NEW DELHI (Reuters) - An Indian court on Thursday acquitted a former telecoms minister, politicians and business executives of graft and money laundering charges in the grant of telecoms licenses due to lack of evidence in one of the country’s biggest corruption scandals.
The case relates to alleged below-market-price sale of lucrative telecoms permits bundled with airwaves in 2008, which a federal auditor said may have cost the government as much as $28 billion in lost revenue.
A special court convened by the federal investigator was called to give its verdict on the accused, including former telecoms minister A. Raja.
“The prosecution has miserably failed to prove its charge,” defense lawyer Vijay Aggarwal told reporters, citing the judge’s ruling.
Shares of companies affected by the case rose after the verdict, with Reliance Communications Ltd gaining as much as 13.3 percent, DB Realty jumping nearly 20 percent and SUN TV Networks Ltd rising as much as 6.8 percent.
The scandal dented the fortunes of then Prime Minister Manmohan Singh and his government, which oversaw the sale of the licenses at below-market prices, and triggered street protests.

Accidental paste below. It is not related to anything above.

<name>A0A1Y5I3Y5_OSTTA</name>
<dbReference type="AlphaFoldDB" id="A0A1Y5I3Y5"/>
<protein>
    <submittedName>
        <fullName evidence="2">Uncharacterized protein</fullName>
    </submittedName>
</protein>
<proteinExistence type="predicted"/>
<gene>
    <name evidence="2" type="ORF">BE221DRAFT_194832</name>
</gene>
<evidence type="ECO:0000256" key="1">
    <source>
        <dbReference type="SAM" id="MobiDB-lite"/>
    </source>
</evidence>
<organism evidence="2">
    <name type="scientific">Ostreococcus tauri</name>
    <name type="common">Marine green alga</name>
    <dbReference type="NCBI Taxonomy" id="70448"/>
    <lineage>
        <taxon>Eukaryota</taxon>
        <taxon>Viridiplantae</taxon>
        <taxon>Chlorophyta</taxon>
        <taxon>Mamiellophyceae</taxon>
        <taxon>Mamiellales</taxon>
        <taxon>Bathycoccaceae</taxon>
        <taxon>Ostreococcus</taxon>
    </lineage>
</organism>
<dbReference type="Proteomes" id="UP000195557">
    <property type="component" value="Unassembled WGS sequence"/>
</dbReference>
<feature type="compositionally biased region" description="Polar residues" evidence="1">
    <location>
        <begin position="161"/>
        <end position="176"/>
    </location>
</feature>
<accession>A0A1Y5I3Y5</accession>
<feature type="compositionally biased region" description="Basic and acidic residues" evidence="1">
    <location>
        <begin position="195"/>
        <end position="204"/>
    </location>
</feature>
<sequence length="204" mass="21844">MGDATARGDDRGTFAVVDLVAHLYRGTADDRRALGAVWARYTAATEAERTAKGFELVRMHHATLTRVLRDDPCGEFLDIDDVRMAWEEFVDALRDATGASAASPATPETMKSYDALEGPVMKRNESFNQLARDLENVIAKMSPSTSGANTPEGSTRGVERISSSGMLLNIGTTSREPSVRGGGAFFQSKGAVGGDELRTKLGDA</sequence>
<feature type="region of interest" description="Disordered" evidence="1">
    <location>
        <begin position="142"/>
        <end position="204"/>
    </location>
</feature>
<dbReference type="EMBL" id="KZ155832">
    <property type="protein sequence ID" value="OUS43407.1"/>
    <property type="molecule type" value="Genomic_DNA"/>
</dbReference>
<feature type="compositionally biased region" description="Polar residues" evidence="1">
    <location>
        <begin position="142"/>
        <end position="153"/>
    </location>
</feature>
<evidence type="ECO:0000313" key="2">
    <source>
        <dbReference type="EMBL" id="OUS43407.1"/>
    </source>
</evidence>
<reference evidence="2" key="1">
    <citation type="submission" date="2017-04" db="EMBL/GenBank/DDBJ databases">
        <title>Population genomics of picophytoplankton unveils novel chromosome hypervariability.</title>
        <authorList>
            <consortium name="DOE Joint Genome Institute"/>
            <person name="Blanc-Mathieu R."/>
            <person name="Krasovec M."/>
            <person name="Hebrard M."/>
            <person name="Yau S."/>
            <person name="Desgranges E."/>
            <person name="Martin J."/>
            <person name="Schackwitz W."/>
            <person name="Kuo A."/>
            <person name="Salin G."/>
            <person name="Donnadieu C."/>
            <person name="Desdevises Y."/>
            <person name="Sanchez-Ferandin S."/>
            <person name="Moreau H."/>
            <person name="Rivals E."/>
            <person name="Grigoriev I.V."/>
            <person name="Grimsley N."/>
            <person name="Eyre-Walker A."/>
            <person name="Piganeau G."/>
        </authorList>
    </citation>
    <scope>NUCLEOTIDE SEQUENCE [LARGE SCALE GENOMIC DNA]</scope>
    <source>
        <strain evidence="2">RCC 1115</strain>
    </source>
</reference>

It was one of the several scandals that emerged during Singh’s second term, hobbling policymaking and diverting the government’s attention away from pushing forward crucial economic reforms.
The uncertainty hurt business sentiment in Asia’s third-biggest economy, and led to questions about the government’s efforts to crack down on corruption.
In 2012, the Supreme Court ordered 122 licenses held by eight operators to be revoked, declaring the licenses illegal and the process “wholly arbitrary, capricious and contrary to public interest”.
Reporting by Suchitra Mohanty; additional reporting by Sankalp Phartiyal; Editing by Malini Menon and Nick Macfie